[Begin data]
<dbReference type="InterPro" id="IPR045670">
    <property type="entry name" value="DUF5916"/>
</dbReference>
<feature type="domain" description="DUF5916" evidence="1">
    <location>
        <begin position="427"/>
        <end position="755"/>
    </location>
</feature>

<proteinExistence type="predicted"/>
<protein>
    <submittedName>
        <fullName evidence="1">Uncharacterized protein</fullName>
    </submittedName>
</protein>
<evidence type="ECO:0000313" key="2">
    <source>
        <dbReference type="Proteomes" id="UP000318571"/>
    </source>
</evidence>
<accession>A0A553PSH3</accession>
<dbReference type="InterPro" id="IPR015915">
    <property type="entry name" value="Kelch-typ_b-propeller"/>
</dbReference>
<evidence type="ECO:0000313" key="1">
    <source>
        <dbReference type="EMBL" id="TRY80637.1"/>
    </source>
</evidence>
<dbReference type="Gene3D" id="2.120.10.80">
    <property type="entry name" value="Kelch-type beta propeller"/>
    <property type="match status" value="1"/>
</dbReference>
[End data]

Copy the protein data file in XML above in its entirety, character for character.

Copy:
<dbReference type="InterPro" id="IPR045670">
    <property type="entry name" value="DUF5916"/>
</dbReference>
<feature type="domain" description="DUF5916" evidence="1">
    <location>
        <begin position="427"/>
        <end position="755"/>
    </location>
</feature>

<proteinExistence type="predicted"/>
<protein>
    <submittedName>
        <fullName evidence="1">Uncharacterized protein</fullName>
    </submittedName>
</protein>
<evidence type="ECO:0000313" key="2">
    <source>
        <dbReference type="Proteomes" id="UP000318571"/>
    </source>
</evidence>
<accession>A0A553PSH3</accession>
<dbReference type="InterPro" id="IPR015915">
    <property type="entry name" value="Kelch-typ_b-propeller"/>
</dbReference>
<evidence type="ECO:0000313" key="1">
    <source>
        <dbReference type="EMBL" id="TRY80637.1"/>
    </source>
</evidence>
<dbReference type="Gene3D" id="2.120.10.80">
    <property type="entry name" value="Kelch-type beta propeller"/>
    <property type="match status" value="1"/>
</dbReference>